June 1, 2017 – The BC election finally has a winner – and it’s us, the electorate! 1,973,914 of us voted and we have elected 87 MLAs who will represent our hopes and expectations for good governance over the next four years and who will be expected to consider a wide range of issues moving forward – environmental, educational, health, electoral reform, civil discourse and collaboration– in a shifting BC.
The recent election demonstrates how our provincial political landscape is changing: a higher voter turnout, a voter preference shift to the centre (and some would argue a shift to the left), and more visible impact of provincial politics at national and international levels.
In the weeks since the election, I have found myself inspired by the initial 9 vote margin of victory in my riding and in contemplating how we got here, two thoughts came forward.
In a democracy, every vote counts
Many of us grew up with the adage ‘every drop makes an ocean’: That when that single drop hits the ocean, not only does it count, it ripples outward, making waves – creating change.
Just over 160,000 more people voted province wide in this election than in 2013; an increase of 5.4%. In my riding they included new voters – I had the privilege of watching a young man and his mom at a polling station; he was voting for the first time. She was clearly proud and he was serious about the process he was participating in. I talked to classmates who struggled with choosing between voting strategically or for the party they wanted to govern. I had conversations with people who almost didn’t vote and in the end decided it was their responsibility even though they didn’t feel like their vote would matter. And then our riding had a vote so tight there had to be a recount!
What made this election different? Perhaps a new phenomenon that began to evolve in our community this year. Volunteer groups with deep commitment to community organized all candidate forums on specific issues – each of which demonstrated just how much our community members care about ensuring progress for the better:
- our WATER is protected (the Comox Valley was under boil water advisory many days of this last winter and there are calls for us to figure out how to own our watershed),
- our children have a good EDUCATION (the funding of education in our ridings has been a challenge to address the needs of the kids and as one grade nine student said – the creativity has been ripped from her school)
- and our fellow citizens have DECENT JOBS (many millennials with solid post secondary educations are working two and three part time jobs to make ends meet).
Voters came out to each of these forums, listened to speakers and asked thoughtful questions of candidates who responded in authentic and meaningful ways. It was democracy in action.
Our community is part of a bigger picture
Courtenay-Comox is one of 87 electoral ridings in BC, one of 13 Canadian provinces and territories, and one of 193 United Nations member states to unanimously sign on the the Global Goals for Sustainable Development.
As a member of the British Columbia Council for International Cooperation I have been immersed in the Global Goals since before they were signed on to in September 2015. For the first time in history, the world agreed that ‘global goals’ should be just that – global; universal, worked on in every country leaving no one behind. My community, the community which tipped the scales in this election, is part of this bigger picture.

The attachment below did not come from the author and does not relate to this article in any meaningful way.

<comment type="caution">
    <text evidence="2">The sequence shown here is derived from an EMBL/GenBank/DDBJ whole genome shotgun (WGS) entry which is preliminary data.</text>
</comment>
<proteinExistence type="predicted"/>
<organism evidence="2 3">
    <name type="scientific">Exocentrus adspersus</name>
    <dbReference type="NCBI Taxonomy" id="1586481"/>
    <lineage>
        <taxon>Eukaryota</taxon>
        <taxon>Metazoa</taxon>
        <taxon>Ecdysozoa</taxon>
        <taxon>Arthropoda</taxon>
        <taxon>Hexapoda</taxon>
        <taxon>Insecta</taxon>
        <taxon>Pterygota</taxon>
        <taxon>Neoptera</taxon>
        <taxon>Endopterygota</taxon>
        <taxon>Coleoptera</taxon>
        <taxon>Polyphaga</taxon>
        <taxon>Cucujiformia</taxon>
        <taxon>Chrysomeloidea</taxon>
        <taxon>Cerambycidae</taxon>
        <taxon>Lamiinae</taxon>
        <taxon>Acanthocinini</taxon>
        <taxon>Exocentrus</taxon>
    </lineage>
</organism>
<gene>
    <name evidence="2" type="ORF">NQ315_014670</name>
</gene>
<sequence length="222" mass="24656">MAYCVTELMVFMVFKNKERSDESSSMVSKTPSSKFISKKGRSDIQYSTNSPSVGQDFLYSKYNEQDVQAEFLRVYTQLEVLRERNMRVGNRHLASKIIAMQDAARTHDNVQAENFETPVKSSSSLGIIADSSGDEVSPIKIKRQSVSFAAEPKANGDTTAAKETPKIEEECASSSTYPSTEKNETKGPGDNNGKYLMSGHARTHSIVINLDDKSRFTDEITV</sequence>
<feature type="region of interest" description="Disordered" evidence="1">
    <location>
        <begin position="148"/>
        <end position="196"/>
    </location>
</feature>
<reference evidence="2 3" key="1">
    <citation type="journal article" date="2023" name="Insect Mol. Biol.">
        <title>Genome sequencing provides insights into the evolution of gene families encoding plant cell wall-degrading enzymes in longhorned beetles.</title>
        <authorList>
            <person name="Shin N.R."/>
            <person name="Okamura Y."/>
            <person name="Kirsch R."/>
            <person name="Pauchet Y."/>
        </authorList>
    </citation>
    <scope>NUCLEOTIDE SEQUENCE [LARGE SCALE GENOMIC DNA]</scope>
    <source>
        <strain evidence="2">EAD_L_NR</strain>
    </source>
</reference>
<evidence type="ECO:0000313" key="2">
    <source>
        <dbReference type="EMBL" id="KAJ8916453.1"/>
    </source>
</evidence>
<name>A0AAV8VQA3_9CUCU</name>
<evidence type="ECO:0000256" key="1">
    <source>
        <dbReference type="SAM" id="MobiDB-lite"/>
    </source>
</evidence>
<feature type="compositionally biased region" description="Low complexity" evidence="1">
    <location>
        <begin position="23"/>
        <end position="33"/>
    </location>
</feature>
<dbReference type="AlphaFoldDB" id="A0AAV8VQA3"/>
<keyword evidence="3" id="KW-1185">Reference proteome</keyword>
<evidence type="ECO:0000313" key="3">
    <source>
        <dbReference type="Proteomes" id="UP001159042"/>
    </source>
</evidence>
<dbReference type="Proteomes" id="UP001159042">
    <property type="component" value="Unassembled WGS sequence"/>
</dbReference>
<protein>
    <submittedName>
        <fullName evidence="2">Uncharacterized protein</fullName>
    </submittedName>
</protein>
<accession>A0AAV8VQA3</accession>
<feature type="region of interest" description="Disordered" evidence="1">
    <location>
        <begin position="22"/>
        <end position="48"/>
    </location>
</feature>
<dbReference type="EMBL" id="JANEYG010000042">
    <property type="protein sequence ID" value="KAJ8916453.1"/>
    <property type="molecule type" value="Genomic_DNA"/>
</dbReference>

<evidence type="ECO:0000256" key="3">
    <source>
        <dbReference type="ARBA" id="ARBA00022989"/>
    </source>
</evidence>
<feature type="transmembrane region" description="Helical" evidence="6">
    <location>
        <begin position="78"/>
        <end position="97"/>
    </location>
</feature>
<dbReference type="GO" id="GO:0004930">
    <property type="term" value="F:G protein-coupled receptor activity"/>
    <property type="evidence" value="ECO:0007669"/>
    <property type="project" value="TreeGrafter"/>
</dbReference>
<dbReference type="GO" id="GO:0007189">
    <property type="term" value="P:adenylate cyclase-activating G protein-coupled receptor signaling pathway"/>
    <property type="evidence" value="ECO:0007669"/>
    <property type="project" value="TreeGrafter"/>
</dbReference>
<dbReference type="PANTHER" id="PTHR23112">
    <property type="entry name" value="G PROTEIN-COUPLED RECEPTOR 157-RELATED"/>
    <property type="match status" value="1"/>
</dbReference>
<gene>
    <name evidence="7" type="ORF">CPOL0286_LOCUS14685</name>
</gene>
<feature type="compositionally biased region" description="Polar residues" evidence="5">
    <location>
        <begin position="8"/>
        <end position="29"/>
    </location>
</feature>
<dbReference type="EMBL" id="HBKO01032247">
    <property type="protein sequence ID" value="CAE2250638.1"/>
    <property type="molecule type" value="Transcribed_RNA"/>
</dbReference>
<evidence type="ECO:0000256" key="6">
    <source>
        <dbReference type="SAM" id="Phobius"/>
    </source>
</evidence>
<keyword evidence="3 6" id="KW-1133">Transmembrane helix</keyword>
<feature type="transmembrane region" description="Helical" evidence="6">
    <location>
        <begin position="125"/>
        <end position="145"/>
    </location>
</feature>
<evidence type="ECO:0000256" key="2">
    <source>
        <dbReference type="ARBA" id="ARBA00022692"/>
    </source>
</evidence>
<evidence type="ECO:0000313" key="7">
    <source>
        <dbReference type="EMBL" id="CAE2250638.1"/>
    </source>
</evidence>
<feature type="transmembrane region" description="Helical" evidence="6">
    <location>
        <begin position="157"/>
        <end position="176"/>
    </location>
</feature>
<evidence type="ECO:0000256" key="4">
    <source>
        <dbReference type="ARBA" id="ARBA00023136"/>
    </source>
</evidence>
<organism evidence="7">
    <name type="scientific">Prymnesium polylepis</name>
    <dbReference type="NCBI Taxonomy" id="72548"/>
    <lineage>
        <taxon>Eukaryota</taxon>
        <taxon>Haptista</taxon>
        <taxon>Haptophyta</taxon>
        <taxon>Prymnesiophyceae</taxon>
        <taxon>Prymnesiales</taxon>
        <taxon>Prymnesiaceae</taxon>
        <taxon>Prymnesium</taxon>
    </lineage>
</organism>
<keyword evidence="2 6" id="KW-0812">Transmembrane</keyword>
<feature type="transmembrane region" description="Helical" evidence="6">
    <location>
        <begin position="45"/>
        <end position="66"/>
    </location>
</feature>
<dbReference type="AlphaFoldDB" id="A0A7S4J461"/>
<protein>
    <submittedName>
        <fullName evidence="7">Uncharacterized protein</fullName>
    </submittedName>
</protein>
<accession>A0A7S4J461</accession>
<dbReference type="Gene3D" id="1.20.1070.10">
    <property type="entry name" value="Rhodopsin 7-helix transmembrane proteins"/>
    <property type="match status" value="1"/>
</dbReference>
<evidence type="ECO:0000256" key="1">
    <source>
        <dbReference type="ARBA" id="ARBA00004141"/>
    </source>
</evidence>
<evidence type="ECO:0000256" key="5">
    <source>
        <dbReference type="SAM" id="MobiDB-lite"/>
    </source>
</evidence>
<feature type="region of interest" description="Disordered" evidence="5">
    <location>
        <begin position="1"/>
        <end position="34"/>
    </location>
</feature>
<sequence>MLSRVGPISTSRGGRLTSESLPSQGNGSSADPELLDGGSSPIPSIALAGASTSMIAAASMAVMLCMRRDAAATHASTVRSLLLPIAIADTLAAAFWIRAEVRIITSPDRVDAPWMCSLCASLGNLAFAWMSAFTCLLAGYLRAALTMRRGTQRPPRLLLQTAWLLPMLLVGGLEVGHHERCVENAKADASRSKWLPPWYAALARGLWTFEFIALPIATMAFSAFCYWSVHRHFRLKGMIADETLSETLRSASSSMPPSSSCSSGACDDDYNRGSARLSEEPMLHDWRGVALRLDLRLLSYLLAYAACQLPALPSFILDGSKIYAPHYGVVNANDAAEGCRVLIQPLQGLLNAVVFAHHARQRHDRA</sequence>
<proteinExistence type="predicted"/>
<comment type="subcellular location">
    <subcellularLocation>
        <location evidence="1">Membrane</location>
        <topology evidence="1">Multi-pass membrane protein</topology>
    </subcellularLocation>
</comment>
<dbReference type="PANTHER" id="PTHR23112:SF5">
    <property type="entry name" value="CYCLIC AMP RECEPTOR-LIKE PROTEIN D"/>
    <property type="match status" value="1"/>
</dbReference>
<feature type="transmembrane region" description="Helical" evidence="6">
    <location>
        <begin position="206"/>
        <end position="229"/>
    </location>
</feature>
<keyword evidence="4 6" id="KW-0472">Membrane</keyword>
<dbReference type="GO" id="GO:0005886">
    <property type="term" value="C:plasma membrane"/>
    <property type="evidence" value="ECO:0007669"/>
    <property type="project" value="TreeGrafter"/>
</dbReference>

With the vote being so much closer than it was in 2013, I’ve been asking myself what’s changed. One of the factors is how our community has acted on its responsibility to contribute to these Goals. Our three issue specific forums focused on three of the Global Goals – Clean Water and Sanitation (Goal 6), Quality Education (Goal 4) and Decent Work and Economic Growth (Goal 8) . These forums were organized, funded and supported by community organizations committed to making a difference and thinking big.
I had the honor to host the community forum on Decent Work and saw first hand just how integrated the Global Goals are. Our panel members provided the candidates and the audience with four different perspectives on the issue of Decent Work for All and when the audience began to ask questions it was fascinating to see how the Global Goals offered an informative and helpful framework for candidate responses. The discussion looked at how jobs are impacted by education (Goal 4), how a government social procurement policy (Goal 16) might enhance local employment opportunities and support young families (Goal 11), and how applying new technologies (Goal 9) can offer a more sustainable power grid (Goal 7 and 11) and offer 21st century work (Goal 8) to new graduates.
The voting count in the Courtenay-Comox riding has now been finalized. Our community is clearly divided, with only 189 votes (0.6% of the voters) separating the NDP and Liberal candidates – and over 18% of the voters supporting the Green Party. While the election results continue to evolve, what is left is that we are an electorate ready for change. There are critical issues which need new approaches and new solutions. Perhaps the Global Goals offer an integrated frame of reference for holistic and sustainable ways forward.
Colleen Hanley sits on the Board or Directors of the British Columbia Council for International Cooperation (BCCIC) as well as the steering committee of the Comox Valley Global Awareness Network, a Chapter of the BCCIC network. She lives on the traditional territory of the K’omoks people in Courtenay, BC.